The Sooka Report:
How NGOs serve governments
“Many of these NGOs espouse the universalist language of human rights, but actually use it to defend highly particularist causes: the rights of particular national groups or minorities or classes of persons.”
Michael Ignatieff, I. Human Rights as Politics. II. Human Rights as Idolatry, The Tanner Lectures on Human Values, Princeton University, 4-7 April 2000, p.291
The political context
Ever since the end of the civil war brought peace to Sri Lanka, there has been a concerted attempt in the Western media to criticise and undermine the victory Sri Lankan won against the LTTE terrorists (the “Tamil Tigers”) in 2009.
The most notable examples of this have been the series of highly misleading news reports issued by Channel 4 news on “Sri Lanka’s killing fields” which allege widespread and systematic killing of civilians in the final months of the conflict.
This campaign of attacks bore fruit in March 2014 when the United Nations Human Rights Council adopted a resolution calling for the UN High Commissioner on Human Rights to open an investigation into human rights abuses in Sri Lanka during the war and after it.
The Council dismissed Sri Lanka’s argument that its own national Lessons Learned and Reconciliation Commission was the appropriate body to manage the process of healing the wounds of war. It is difficult to think of a clearer example of political interventionism in the internal affairs of a state by foreign and international busybodies. The fact that the UN Human Rights Commissioner herself, Mrs Navi Pillay, who is of Tamil descent, has not recused herself from this task, only shows the very low standards of neutrality expected from such bodies.
The vote on 27 March 2014 was driven largely by European Union states (especially Britain), states which want to join the EU, and the USA. As we shall see below, these states have now financed so-called non-governmental initiatives to bolster their political campaign at the international level.
Who is Yasmin Sooka?
“For those who lead the major NGOs, there is also a need to examine the consequences of allowing their organizations to become politicized. Joining forces with nations, which are subject to political wheeling-and-dealing, horse-trading, and arm-twisting, constitutes a failure of principle when this leads to an emphasis that is unbalanced, biased, and negligent.”
Professor Don A. Habibi, ‘Human Rights and Politicized Human Rights: A Utilitarian Critique’, Journal of Human Rights, 6:1, p. 22.
The recently released report “An Unfinished War: Torture and Sexual Violence in Sri Lanka 2009 – 2014” represents a new line of attack, concentrating as it does on allegations about events which allegedly happened after 2009. This suits the interventionist remit given to the High Commissioner by the March 2014 resolution, which calls on her to “to monitor the human rights situation in Sri Lanka and to continue to assess progress on relevant national processes.”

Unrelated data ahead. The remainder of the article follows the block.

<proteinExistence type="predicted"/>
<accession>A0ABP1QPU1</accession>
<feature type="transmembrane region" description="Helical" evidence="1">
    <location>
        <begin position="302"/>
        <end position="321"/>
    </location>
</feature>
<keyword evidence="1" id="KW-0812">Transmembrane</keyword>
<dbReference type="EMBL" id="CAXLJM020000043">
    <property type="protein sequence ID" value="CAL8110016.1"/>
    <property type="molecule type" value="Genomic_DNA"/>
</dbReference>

A former Commissioner of the South African Truth and Reconciliation Commission, Yasmi Sooka, who is also of Indian descent, is described as “an expert in the field of transitional justice and gender.” Yet she seems to have herself made the transition from “truth and reconciliation” to “justice and an end to impunity” as she does in this report on Sri Lanka, without noticing that the two approaches are completely contradictory: the one is based on amnesty, the other on punishment. The contradiction is made even greater by the fact that Mrs Sooka herself protested when the National Prosecuting Authority in South Africa decided in early 2006 to abandon the amnesty approach of the by then disbanded TRC, and to make it possible to prosecute apartheid-era offenders.
Yasmin Sooka is Executive Director of the South African “Foundation for Human Rights”. This body was set up by the European Union in 1996. Its role was to monitor human rights in South Africa. It continues to be funded by the European Union (and by Belgium) to this day. It has in the past received funding from Ireland and from CARE, the international humanitarian agency which is itself funded by the EU and a host of UN bodies. The Foundation for Human Rights also receives money from an American Foundation.
Mrs Sooka’s foundation is not only funded by the EU: it works for it. She has admitted, “We submit annual work plans with indicators to the European Union and this forms an important part of our monitoring and evaluation programme.”9]
This means that the group of states which voted for of the Human Rights Council resolution in March 2014 – all the EU states on the Council voted in favour, namely Austria, the Czech Republic, Estonia, France, Germany, Ireland, Italy, Romania and the United Kingdom – is in fact Mrs Sooka’s employer.
This specific report is published by the Bar Human Rights Committee of England and Wales. It also provided the witnesses quoted in the report. But, as it admits on its own web site, the Bar Human Rights Committee mainly carries out projects paid for by the British Foreign Office. The British government has been leading the charge against Sri Lanka on the diplomatic level. (The other body which has published the report, the International Trust and Justice Project, Sri Lanka, appears to be an empty shell internet organisation with no existence other than as the publisher of this report.)